DENVER — Just a few hours after it went into effect on Sunday, Colorado’s new law imposing a minimum three-day waiting period for gun purchases was already facing a legal challenge.
Rocky Mountain Gun Owners announced they had refiled a federal lawsuit, seeking to have the law declared unconstitutional.
The law requires sellers to wait at least three days before transferring a gun to a buyer.
Violators must pay fines of $500 for the first offense, and up to $5,000 for subsequent offenses.
The new law not only applies to people buying guns at gun shops, but also those who buy guns at gun shows.
It was something many people at the Tanner Gun Show in Denver were talking about over the weekend.
The Firearms Coalition of Colorado, which had a booth at the show, handed out informational flyers to people to remind them of the new law taking effect on the final day of the gun show.
The law will do more harm than good, Devin Perkins, the marketing director for DCF Guns, told Denver7.
"I think it's ineffective. Like a lot of the gun control that gets passed in this state it's not going to stop any criminals from following laws because they're criminals. They don't follow laws already,” Perkins said. “It's going to trip up some other smaller gun companies. It's going to make everything more difficult.”
Denver7 found plenty of others at the gun show who agreed with him.
"This new law is just a posture by the politicians,” Alfonso Perez-Palma with Universal Exports said. "It's going to affect all in the industry. It's just making our lives extremely complicated."
"It's definitely infringing on our Second Amendment right and that definitely needs to stop,” Dustin Sabbagh, owner of 2SonzGunz, said.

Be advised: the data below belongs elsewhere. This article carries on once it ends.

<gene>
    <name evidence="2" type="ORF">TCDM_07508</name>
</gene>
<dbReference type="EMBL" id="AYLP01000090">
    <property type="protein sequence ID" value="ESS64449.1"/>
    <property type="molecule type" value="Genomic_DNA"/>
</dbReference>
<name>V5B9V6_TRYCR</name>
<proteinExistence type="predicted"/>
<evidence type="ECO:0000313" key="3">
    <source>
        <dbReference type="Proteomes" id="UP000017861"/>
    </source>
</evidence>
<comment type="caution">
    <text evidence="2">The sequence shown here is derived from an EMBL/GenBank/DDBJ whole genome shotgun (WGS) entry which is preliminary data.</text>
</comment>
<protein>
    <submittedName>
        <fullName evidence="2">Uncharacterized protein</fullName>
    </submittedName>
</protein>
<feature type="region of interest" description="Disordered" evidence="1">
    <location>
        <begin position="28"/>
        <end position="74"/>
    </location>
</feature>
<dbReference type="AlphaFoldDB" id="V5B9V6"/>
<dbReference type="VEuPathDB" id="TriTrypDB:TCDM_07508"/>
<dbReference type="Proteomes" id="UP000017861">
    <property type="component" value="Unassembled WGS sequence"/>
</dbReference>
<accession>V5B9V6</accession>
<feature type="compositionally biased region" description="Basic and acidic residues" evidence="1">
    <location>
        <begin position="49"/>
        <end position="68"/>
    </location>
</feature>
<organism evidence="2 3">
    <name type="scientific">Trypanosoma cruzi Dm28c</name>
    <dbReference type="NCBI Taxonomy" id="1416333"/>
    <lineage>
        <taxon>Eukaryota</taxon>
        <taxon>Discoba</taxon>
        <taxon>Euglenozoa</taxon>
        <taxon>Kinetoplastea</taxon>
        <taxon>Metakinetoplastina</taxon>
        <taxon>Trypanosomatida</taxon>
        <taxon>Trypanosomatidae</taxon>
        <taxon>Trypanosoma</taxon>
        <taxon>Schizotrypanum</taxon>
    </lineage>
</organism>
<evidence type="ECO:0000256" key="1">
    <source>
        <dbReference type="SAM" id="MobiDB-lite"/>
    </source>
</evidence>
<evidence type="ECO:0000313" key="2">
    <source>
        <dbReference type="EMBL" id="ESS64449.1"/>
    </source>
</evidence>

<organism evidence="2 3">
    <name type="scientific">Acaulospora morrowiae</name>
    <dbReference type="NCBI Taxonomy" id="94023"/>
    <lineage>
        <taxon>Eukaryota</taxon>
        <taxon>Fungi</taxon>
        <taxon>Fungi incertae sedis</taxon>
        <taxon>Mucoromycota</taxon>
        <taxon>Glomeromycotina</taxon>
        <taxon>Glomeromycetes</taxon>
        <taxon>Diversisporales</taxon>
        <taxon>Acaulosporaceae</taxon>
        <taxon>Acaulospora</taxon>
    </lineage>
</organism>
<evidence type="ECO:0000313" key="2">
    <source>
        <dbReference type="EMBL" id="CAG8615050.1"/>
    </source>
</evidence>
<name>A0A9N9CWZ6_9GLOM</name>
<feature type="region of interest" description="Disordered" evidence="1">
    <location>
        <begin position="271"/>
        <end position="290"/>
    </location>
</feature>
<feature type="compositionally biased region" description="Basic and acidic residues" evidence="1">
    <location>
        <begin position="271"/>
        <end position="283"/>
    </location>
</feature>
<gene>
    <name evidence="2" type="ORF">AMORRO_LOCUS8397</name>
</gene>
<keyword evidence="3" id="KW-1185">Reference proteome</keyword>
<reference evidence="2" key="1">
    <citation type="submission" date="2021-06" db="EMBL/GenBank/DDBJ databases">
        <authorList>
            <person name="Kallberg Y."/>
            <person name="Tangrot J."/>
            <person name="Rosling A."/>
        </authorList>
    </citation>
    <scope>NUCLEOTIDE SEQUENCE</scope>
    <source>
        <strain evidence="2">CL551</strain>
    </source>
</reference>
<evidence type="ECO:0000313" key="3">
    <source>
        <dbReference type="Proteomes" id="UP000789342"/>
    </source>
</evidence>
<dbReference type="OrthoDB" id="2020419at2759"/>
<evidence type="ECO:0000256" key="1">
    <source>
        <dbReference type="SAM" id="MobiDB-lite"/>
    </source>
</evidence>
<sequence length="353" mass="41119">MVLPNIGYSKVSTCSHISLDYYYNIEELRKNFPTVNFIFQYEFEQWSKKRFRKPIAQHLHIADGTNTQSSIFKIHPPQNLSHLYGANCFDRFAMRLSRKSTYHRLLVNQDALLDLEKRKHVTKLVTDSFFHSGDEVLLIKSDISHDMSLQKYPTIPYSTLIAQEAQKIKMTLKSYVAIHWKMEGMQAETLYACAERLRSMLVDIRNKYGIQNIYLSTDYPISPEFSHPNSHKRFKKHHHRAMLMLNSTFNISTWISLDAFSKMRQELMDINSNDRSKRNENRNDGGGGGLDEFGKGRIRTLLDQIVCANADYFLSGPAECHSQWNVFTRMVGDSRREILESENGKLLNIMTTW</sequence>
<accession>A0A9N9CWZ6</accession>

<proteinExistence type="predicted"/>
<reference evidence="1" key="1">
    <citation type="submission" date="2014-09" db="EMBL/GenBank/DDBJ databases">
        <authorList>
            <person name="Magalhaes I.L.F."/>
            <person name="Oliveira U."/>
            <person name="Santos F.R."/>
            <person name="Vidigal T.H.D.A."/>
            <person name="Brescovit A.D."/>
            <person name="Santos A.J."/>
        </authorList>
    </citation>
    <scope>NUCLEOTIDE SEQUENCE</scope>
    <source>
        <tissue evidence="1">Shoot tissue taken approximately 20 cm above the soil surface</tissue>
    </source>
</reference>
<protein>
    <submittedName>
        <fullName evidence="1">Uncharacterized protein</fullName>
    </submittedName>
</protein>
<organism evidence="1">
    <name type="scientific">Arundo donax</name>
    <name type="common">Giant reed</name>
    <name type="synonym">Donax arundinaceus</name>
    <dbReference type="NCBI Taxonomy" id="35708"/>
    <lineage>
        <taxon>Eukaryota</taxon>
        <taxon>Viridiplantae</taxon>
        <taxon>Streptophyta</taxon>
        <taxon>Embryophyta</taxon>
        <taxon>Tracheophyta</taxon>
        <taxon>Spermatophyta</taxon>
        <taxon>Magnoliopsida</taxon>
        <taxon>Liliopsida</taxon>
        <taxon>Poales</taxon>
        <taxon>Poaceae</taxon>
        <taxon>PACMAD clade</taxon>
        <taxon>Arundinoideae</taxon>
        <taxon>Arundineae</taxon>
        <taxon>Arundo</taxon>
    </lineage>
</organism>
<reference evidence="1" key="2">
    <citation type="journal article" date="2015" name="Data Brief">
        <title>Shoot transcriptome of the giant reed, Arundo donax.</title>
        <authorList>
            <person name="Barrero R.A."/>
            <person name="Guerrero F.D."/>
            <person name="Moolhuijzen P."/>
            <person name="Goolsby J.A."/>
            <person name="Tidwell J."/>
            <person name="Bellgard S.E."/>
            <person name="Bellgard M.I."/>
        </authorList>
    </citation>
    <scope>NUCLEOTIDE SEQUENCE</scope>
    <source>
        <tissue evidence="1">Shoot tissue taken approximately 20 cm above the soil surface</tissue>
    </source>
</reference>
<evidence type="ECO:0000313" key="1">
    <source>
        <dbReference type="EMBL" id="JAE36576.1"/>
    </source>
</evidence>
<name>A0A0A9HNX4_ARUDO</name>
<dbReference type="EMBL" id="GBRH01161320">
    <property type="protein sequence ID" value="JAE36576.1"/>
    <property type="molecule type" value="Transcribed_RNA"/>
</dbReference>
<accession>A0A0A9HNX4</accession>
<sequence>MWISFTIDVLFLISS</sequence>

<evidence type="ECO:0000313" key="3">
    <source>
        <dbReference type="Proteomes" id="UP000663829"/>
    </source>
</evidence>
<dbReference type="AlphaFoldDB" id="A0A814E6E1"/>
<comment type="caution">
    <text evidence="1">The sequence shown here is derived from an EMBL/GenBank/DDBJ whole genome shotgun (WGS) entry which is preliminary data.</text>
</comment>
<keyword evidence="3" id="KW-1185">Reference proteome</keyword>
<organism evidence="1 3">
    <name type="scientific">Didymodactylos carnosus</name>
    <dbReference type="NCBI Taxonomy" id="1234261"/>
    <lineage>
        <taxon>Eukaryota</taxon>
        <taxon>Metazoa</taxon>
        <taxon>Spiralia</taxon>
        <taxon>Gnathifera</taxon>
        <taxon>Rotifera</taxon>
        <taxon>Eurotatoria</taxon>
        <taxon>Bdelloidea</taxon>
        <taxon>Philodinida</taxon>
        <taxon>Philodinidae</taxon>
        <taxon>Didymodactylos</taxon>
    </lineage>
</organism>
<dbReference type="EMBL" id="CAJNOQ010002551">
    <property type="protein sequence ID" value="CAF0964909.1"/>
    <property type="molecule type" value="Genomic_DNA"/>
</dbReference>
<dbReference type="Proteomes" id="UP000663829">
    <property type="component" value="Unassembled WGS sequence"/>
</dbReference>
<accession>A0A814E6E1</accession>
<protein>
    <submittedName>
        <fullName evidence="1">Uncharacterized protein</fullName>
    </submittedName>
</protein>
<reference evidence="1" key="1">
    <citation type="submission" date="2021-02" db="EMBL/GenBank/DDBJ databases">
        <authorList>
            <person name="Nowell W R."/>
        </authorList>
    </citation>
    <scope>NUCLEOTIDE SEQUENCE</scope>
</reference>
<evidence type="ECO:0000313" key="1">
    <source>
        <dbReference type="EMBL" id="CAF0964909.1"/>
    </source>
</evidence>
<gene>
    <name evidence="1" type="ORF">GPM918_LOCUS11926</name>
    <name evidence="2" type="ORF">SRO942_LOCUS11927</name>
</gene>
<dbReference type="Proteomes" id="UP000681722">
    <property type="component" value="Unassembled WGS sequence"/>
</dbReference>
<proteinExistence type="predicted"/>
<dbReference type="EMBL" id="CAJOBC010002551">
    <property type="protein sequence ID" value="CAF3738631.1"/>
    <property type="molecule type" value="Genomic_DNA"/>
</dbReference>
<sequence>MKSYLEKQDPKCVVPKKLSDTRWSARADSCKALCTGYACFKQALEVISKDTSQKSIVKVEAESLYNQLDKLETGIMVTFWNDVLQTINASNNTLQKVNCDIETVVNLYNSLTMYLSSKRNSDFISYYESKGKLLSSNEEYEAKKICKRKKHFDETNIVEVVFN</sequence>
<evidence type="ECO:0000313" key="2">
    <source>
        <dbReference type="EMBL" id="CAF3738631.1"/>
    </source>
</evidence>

State senator Tom Sullivan, who lost his son in the Aurora theater shooting in 2012, was a prime sponsor of the legislation.
"This isn't infringing on anybody, but what we're asking them to do, is become a partner with us to try to keep people alive,” Sullivan said.
Sullivan thinks the law will save lives, especially when it comes to preventing suicides.
"What you're trying to do is remove the most lethal means of killing oneself to take that out of their hands,” Sullivan said. “And if we can do that, we can save some lives."
The three-day waiting period was among a package of gun control laws Colorado’s Democratic-controlled legislature approved this year.
Sullivan said he’s confident the law will withstand the legal challenge by Rocky Mountain Gun Owners.
"We're confident that what we did is legitimate and constitutional,” Sullivan said.
Rocky Mountain Gun Owners withdrew their first lawsuit challenging the law after a federal judge determined they did not have standing to bring the suit, since the law had not taken effect.
"Enough is enough! We will not bow down to unconstitutional infringements on our Second Amendment freedoms. We've reloaded our legal arsenal and are ready to take on this absurd waiting period that does nothing but trample on the rights of peaceable gun owners. We will not let tyranny prevail,” Rocky Mountain Gun Owners' Executive Director Taylor Rhodes said.
The new law does not apply to antique gun sellers nor to military members who are being deployed within the next month.
The law also does not apply in cases where the buyer and seller are related or in cases where they enjoy a “significant personal bond that is or is like a family relationship.”